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INTO THE NIGHT / BETTY GOODWIN

All Roads Really Do Lead to MOCA

January 28, 1994|BETTY GOODWIN

The Scene: An art party of major proportions with Creative Artist Agency Chairman Michael Ovitz, CAA President Ron Meyer and MOCA Board Chairman David Laventhol, Times Mirror editor-at-large, hosting a private preview of the retrospective "Roy Lichtenstein" at the Museum of Contemporary Art on Wednesday. (It opens to the public Sunday.)

Who Was There: A concentration of art world and Hollywood heavies, including Sherry Lansing and Stanley Jaffe, Michael Douglas, Joel Silver, Frank Gehry, Peter Norton, Eli and Edythe Broad, Meryl Streep, Ellsworth Kelly, Thomas Krens, Bud Knapp, Al and Kathy Checchi, Irving Blum, Doug Cramer and Ames Cushing, Jim Corcoran, Ruth and Jake Bloom, Philip and Bea Gersh, Barbara Guggenheim and Bert Fields, Joe Helman, Steve Martin, Jim Goodman, Robert and Jane Meyerhoff, Margo Leavin, Larry Gagosian, Fred and Joan Nicholas, and MOCA Director Richard Koshalek and his wife, Betty.

The Buzz: Traffic patterns ("Sunset to Elevado, Elevado to Doheny, Doheny to Beverly, Beverly to MOCA in 36 minutes," said Ed Ruscha of his route from West L.A.) and "the installation," as they call it. Since nearly everyone there had seen the exhibit inside the spiraling walls of the Solomon R. Guggenheim Museum in New York, where it originated last year, the positioning of paintings was of great interest. "Whatever you do at the Guggenheim is very special, but here's it's more classical," allowed Leo Castelli, one of Lichtenstein's New York dealers.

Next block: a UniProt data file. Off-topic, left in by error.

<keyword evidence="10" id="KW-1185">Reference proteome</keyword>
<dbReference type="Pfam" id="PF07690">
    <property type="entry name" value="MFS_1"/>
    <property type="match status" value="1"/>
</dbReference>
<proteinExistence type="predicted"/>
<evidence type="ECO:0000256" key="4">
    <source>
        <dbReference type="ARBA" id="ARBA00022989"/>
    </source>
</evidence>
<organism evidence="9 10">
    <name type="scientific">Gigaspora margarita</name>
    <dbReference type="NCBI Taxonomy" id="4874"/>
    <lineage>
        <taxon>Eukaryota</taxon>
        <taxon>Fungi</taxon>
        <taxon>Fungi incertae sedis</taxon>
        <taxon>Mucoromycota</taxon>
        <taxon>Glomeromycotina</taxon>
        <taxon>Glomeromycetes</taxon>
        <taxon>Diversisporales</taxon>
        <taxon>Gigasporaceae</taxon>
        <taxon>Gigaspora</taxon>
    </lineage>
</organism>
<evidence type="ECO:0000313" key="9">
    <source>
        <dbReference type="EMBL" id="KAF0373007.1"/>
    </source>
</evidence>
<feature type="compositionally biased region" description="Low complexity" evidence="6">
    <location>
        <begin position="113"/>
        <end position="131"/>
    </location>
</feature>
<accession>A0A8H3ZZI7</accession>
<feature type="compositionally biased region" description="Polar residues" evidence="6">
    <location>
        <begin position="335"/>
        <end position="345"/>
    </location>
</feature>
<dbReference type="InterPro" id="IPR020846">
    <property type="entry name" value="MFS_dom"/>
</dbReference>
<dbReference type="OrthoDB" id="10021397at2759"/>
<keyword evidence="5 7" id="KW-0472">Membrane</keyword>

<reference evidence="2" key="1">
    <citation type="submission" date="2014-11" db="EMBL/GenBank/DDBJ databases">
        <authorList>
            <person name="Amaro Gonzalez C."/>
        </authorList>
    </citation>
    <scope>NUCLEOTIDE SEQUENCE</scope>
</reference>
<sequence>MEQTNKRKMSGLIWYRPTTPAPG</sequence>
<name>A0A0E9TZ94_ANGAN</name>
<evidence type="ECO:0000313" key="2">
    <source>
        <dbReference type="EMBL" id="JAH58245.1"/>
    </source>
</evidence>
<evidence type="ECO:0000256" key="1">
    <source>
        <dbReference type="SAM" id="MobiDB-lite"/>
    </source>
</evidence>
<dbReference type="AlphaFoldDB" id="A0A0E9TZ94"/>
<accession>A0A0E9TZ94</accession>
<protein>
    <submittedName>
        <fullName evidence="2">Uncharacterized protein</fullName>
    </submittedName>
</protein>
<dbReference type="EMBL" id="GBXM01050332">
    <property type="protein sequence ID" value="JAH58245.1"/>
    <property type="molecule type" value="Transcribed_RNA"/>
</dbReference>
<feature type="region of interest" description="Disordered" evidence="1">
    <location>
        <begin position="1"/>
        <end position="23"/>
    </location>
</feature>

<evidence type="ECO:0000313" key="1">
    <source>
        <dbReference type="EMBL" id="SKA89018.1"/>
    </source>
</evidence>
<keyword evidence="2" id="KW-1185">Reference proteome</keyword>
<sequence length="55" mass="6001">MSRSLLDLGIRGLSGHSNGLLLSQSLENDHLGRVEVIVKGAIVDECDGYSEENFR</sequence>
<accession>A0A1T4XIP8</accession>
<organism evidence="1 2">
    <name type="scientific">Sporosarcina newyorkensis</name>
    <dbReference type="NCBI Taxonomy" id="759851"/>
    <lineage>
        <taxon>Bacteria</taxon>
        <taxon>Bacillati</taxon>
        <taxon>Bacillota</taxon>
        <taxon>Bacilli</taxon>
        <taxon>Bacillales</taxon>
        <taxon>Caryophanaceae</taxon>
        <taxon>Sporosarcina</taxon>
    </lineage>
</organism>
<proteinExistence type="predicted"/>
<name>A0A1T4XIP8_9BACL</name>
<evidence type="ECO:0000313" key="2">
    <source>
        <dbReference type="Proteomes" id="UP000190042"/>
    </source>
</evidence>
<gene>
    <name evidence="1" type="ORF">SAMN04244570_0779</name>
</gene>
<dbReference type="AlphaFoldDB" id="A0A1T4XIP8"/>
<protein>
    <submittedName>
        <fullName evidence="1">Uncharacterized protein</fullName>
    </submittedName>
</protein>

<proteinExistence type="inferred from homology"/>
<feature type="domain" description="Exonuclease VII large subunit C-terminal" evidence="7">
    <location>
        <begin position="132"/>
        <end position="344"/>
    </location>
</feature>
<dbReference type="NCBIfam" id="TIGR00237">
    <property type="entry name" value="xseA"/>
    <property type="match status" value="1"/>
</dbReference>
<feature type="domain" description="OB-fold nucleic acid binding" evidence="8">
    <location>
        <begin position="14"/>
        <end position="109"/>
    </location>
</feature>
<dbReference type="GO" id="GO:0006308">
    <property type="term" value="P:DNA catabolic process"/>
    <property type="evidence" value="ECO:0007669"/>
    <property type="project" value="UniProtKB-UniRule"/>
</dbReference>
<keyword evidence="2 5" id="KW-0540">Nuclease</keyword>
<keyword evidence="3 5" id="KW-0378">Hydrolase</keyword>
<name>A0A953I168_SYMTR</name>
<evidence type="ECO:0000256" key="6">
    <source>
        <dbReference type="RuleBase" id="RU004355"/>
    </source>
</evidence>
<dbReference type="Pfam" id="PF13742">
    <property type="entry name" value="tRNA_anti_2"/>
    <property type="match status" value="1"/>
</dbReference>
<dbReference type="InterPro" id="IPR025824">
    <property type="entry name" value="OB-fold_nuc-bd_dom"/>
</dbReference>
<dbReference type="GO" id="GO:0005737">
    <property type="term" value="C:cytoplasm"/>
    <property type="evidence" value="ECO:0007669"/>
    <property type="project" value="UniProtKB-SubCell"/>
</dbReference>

Quoted: "If I say the odds on two big ones in a row are not very great, the earth would shake, so I won't say that," New York-based Lichtenstein said of his feelings about traveling to L.A., post-quake. "I still probably think California is as close to paradise as we have so far here on earth," said Dorothy Lichtenstein, even though she and her husband arrived just in time for aftershocks.

Noted: Ovitz said, "I'm very fond of Roy. He did the painting in our atrium (at CAA headquarters) and basically moved into the building for a month and a half, so he's part of the family."

Overheard: "I know there must be so many people in this room I respect, but I don't know who they are," a hanger-on said.

Fashion Statement: Dealer Sid Felsen's polka-dotted bow tie, a homage to Lichtenstein's signature Ben-Day dots.

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